Capital Fringe Review: ‘3rd Annual “Fool for All”: Tales of Marriage and Mozzarella’ by Cyle Durkee

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Over the years I have seen Faction of Fools develop beautifully. They are developing a cast of regulars that have real chemistry and obviously enjoy working with each other enormously.  Let’s just get it out of the way now…you MUST see this show. It will be different every night and if every night is as good as this night, you will want to see all of them.  All the shows are based on Commedia dell’Arte characters and scenes and worked and improvised until they are new and fresh. These are old stories and anecdotes brought into modern age without loss of understanding because the stories are based on human experiences and not political or cultural themes. The political and cultural themes are layered onto the show to give it traction in the minds of the audience, but ultimately it is the stories that are timeless.

Photo by Clinton Brandhagen.

Reasons Not to See the Show: None. They even had two deaf actors (Charlie Ainsworth and James McGowan) that spoke only with American Sign Language, and while I didn’t catch everything they “said” they were still hilarious (and hot)!

Reasons To See This Show: Damn…where to start? Um…so many hilarious performances were conceived and delivered with perfect timing. Steve Attix was great with his mandolin (it might be some other instrument, but it was great, none the less) which led into one of the best curtain calls I’ve seen in theater.

Gwen Grastorf was light and ephemeral and decidedly funny. Paul Reisman directed a fabulous scene in which he also acted (and his ability to keep his tongue in cheek would lead you to believe he was snacking on said tongue throughout the performance). Eva Wilhelm manages to give snark in that amazing way of hers. She’s never mean, but always honest. Sharp enough to draw blood, but nice enough that you’d apologize for making her cut you while you bandaged your face up.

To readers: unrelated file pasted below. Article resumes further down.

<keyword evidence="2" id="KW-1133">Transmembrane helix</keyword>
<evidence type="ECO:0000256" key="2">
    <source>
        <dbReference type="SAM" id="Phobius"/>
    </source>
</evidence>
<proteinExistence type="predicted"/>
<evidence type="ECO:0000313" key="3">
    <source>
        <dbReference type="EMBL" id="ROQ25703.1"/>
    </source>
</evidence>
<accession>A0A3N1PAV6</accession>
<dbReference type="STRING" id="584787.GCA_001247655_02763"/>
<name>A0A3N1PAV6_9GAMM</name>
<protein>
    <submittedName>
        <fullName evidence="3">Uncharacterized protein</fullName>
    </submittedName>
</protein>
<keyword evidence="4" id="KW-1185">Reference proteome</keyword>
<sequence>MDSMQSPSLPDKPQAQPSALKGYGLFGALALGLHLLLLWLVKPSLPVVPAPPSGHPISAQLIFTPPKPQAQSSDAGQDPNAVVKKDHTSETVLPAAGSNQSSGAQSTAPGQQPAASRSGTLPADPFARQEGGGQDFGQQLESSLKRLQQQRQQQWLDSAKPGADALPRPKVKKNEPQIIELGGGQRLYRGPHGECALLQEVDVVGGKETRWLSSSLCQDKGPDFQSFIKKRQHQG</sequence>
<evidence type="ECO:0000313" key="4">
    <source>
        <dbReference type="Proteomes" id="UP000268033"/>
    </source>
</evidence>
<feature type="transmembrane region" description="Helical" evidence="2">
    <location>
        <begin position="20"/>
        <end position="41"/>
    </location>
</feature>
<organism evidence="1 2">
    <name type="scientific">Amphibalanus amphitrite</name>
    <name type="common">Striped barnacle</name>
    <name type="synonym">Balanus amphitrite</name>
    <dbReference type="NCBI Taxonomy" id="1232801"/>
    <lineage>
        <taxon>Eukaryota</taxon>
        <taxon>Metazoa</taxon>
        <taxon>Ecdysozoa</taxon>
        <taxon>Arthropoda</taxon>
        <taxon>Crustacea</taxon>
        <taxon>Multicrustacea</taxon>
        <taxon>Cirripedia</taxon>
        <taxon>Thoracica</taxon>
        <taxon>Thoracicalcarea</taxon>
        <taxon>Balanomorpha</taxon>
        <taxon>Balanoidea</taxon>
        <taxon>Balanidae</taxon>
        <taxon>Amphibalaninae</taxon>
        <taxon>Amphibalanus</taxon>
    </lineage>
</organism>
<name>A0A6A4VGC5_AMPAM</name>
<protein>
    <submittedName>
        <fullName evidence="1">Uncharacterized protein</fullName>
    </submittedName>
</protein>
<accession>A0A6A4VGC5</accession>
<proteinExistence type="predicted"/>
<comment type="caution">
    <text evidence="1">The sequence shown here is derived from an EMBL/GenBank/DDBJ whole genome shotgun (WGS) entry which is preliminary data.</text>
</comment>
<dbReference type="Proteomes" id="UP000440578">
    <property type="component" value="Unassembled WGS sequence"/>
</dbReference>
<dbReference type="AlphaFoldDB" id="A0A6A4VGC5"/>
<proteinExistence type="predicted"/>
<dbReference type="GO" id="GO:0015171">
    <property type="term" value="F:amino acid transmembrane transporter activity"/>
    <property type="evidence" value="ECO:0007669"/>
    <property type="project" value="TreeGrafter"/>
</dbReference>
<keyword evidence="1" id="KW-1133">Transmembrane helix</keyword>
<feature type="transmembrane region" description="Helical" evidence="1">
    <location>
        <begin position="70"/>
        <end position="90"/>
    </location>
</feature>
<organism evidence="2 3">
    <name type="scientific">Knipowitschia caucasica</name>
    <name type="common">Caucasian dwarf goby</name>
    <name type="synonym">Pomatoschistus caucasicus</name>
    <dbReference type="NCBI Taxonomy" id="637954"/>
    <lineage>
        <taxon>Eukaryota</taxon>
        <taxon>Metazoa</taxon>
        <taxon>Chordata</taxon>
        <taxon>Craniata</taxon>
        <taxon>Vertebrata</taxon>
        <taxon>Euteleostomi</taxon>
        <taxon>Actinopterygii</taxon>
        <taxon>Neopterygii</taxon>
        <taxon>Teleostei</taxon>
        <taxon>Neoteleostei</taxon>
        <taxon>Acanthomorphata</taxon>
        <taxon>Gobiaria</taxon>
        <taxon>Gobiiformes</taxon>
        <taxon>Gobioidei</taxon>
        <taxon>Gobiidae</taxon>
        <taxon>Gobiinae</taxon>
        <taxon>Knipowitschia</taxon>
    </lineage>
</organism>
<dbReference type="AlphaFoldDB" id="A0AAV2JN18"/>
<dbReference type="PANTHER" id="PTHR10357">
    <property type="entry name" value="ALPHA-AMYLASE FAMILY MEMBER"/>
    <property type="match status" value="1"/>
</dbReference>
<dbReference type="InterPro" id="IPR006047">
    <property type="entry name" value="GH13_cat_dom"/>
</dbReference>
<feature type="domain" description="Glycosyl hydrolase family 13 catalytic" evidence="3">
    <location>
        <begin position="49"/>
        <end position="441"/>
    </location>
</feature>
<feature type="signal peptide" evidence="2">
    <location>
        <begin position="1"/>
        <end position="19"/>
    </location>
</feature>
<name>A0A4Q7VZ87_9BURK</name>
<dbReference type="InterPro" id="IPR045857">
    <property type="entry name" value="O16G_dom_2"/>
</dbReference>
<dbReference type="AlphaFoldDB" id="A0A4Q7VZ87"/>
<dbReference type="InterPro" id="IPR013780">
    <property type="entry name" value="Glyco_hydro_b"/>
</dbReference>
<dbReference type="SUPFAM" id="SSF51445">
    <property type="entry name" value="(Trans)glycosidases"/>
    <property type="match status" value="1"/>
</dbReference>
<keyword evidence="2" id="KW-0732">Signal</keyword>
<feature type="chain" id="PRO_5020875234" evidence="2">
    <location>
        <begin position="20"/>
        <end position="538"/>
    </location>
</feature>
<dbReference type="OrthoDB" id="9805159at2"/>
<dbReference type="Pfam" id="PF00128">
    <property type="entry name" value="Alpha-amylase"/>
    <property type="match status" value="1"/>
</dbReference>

I had not seen Deidra LaWan Starnes before, but she knows how to step into a scene and steal it (like a magician whipping a table cloth out from under the dishes without disturbing the water in the glasses)! And she knows how to move! One of my favorites of the evening was John Bellomo.  His scene was beautifully done.As a swaggering Capitano he held the stage without being overbearing. His bravado never broke and every line of his was a laugh line. Even when you knew exactly what was coming next you laughed your ass off. And Vanessa Hope was phenomenal as she swaggered across the stage and laid one liners down like land mines (you would walk right into them and explode with laughter).

Go see this show. You will laugh til you pee (and Studio Theater’s janitorial staff is none too pleased about it). You will also have the added benefit of being able to tell your pretentious friends that you went to see a Commedia Dell’Arte show and watch them try to explain its virtues and vices to you without any real understanding of the art form (which you will have because you have seen the show {so see the show}).

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